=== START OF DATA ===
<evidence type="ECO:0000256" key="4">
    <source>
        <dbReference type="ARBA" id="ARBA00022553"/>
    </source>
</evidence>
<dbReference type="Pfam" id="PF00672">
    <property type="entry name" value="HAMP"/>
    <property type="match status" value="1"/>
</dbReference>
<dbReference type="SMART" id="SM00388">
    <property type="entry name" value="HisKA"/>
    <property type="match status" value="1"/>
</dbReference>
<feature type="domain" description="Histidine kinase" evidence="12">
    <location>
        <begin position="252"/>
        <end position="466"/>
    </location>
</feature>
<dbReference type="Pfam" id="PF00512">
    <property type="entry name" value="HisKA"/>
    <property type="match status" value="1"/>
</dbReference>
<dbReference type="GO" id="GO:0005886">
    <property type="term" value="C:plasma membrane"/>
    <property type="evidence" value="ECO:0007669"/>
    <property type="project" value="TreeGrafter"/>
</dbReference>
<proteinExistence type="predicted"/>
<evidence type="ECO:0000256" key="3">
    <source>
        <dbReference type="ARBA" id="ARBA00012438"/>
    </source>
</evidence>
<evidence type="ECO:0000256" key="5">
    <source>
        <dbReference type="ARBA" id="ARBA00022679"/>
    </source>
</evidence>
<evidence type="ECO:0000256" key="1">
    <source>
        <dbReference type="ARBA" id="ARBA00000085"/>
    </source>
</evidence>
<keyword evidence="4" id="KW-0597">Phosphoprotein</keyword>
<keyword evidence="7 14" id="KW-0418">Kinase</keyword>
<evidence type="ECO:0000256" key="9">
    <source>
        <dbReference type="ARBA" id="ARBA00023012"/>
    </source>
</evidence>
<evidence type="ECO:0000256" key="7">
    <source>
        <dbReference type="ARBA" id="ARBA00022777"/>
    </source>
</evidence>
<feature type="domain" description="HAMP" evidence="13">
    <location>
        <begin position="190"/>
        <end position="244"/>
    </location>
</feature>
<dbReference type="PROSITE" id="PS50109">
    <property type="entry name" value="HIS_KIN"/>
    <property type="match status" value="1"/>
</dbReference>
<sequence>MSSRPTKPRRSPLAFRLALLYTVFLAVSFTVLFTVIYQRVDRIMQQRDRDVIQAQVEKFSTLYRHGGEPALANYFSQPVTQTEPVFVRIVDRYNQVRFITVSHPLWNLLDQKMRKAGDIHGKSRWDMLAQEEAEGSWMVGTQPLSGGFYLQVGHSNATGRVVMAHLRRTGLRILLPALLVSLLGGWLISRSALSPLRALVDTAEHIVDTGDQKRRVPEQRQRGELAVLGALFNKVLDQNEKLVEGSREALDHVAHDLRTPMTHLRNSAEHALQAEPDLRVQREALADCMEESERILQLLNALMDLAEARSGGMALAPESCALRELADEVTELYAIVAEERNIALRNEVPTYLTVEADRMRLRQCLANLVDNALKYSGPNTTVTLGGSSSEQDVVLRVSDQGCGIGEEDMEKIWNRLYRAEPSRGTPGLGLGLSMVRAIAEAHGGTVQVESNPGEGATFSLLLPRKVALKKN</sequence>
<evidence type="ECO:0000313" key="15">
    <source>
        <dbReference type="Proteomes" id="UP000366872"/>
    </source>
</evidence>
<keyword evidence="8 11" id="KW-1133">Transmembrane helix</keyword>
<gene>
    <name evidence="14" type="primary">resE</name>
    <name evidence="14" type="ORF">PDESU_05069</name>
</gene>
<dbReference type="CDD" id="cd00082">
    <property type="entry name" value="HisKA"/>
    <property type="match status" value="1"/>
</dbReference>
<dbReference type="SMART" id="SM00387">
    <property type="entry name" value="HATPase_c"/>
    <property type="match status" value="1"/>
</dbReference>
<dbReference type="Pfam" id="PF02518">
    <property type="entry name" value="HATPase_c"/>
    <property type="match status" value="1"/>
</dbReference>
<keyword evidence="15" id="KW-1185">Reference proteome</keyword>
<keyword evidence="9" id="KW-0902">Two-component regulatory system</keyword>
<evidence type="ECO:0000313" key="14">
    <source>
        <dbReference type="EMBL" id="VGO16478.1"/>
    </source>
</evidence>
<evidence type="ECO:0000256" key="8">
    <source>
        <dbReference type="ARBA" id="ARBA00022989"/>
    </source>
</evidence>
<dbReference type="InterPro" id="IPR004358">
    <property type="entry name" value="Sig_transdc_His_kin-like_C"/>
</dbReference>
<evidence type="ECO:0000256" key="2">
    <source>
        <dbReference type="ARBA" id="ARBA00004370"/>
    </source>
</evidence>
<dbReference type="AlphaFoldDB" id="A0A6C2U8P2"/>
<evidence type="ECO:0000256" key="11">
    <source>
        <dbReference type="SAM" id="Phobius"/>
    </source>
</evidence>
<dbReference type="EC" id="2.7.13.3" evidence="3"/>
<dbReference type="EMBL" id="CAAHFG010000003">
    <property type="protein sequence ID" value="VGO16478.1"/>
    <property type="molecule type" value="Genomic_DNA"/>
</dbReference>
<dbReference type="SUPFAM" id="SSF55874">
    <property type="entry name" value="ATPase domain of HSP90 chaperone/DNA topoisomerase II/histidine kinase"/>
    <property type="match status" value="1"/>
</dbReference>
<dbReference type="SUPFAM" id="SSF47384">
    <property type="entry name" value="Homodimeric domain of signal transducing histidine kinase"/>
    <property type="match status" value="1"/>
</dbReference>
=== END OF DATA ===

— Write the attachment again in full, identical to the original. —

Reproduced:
<evidence type="ECO:0000256" key="4">
    <source>
        <dbReference type="ARBA" id="ARBA00022553"/>
    </source>
</evidence>
<dbReference type="Pfam" id="PF00672">
    <property type="entry name" value="HAMP"/>
    <property type="match status" value="1"/>
</dbReference>
<dbReference type="SMART" id="SM00388">
    <property type="entry name" value="HisKA"/>
    <property type="match status" value="1"/>
</dbReference>
<feature type="domain" description="Histidine kinase" evidence="12">
    <location>
        <begin position="252"/>
        <end position="466"/>
    </location>
</feature>
<dbReference type="Pfam" id="PF00512">
    <property type="entry name" value="HisKA"/>
    <property type="match status" value="1"/>
</dbReference>
<dbReference type="GO" id="GO:0005886">
    <property type="term" value="C:plasma membrane"/>
    <property type="evidence" value="ECO:0007669"/>
    <property type="project" value="TreeGrafter"/>
</dbReference>
<proteinExistence type="predicted"/>
<evidence type="ECO:0000256" key="3">
    <source>
        <dbReference type="ARBA" id="ARBA00012438"/>
    </source>
</evidence>
<evidence type="ECO:0000256" key="5">
    <source>
        <dbReference type="ARBA" id="ARBA00022679"/>
    </source>
</evidence>
<evidence type="ECO:0000256" key="1">
    <source>
        <dbReference type="ARBA" id="ARBA00000085"/>
    </source>
</evidence>
<keyword evidence="4" id="KW-0597">Phosphoprotein</keyword>
<keyword evidence="7 14" id="KW-0418">Kinase</keyword>
<evidence type="ECO:0000256" key="9">
    <source>
        <dbReference type="ARBA" id="ARBA00023012"/>
    </source>
</evidence>
<evidence type="ECO:0000256" key="7">
    <source>
        <dbReference type="ARBA" id="ARBA00022777"/>
    </source>
</evidence>
<feature type="domain" description="HAMP" evidence="13">
    <location>
        <begin position="190"/>
        <end position="244"/>
    </location>
</feature>
<dbReference type="PROSITE" id="PS50109">
    <property type="entry name" value="HIS_KIN"/>
    <property type="match status" value="1"/>
</dbReference>
<sequence>MSSRPTKPRRSPLAFRLALLYTVFLAVSFTVLFTVIYQRVDRIMQQRDRDVIQAQVEKFSTLYRHGGEPALANYFSQPVTQTEPVFVRIVDRYNQVRFITVSHPLWNLLDQKMRKAGDIHGKSRWDMLAQEEAEGSWMVGTQPLSGGFYLQVGHSNATGRVVMAHLRRTGLRILLPALLVSLLGGWLISRSALSPLRALVDTAEHIVDTGDQKRRVPEQRQRGELAVLGALFNKVLDQNEKLVEGSREALDHVAHDLRTPMTHLRNSAEHALQAEPDLRVQREALADCMEESERILQLLNALMDLAEARSGGMALAPESCALRELADEVTELYAIVAEERNIALRNEVPTYLTVEADRMRLRQCLANLVDNALKYSGPNTTVTLGGSSSEQDVVLRVSDQGCGIGEEDMEKIWNRLYRAEPSRGTPGLGLGLSMVRAIAEAHGGTVQVESNPGEGATFSLLLPRKVALKKN</sequence>
<evidence type="ECO:0000313" key="15">
    <source>
        <dbReference type="Proteomes" id="UP000366872"/>
    </source>
</evidence>
<keyword evidence="8 11" id="KW-1133">Transmembrane helix</keyword>
<gene>
    <name evidence="14" type="primary">resE</name>
    <name evidence="14" type="ORF">PDESU_05069</name>
</gene>
<dbReference type="CDD" id="cd00082">
    <property type="entry name" value="HisKA"/>
    <property type="match status" value="1"/>
</dbReference>
<dbReference type="SMART" id="SM00387">
    <property type="entry name" value="HATPase_c"/>
    <property type="match status" value="1"/>
</dbReference>
<dbReference type="Pfam" id="PF02518">
    <property type="entry name" value="HATPase_c"/>
    <property type="match status" value="1"/>
</dbReference>
<keyword evidence="15" id="KW-1185">Reference proteome</keyword>
<keyword evidence="9" id="KW-0902">Two-component regulatory system</keyword>
<evidence type="ECO:0000313" key="14">
    <source>
        <dbReference type="EMBL" id="VGO16478.1"/>
    </source>
</evidence>
<evidence type="ECO:0000256" key="8">
    <source>
        <dbReference type="ARBA" id="ARBA00022989"/>
    </source>
</evidence>
<dbReference type="InterPro" id="IPR004358">
    <property type="entry name" value="Sig_transdc_His_kin-like_C"/>
</dbReference>
<evidence type="ECO:0000256" key="2">
    <source>
        <dbReference type="ARBA" id="ARBA00004370"/>
    </source>
</evidence>
<dbReference type="AlphaFoldDB" id="A0A6C2U8P2"/>
<evidence type="ECO:0000256" key="11">
    <source>
        <dbReference type="SAM" id="Phobius"/>
    </source>
</evidence>
<dbReference type="EC" id="2.7.13.3" evidence="3"/>
<dbReference type="EMBL" id="CAAHFG010000003">
    <property type="protein sequence ID" value="VGO16478.1"/>
    <property type="molecule type" value="Genomic_DNA"/>
</dbReference>
<dbReference type="SUPFAM" id="SSF55874">
    <property type="entry name" value="ATPase domain of HSP90 chaperone/DNA topoisomerase II/histidine kinase"/>
    <property type="match status" value="1"/>
</dbReference>
<dbReference type="SUPFAM" id="SSF47384">
    <property type="entry name" value="Homodimeric domain of signal transducing histidine kinase"/>
    <property type="match status" value="1"/>
</dbReference>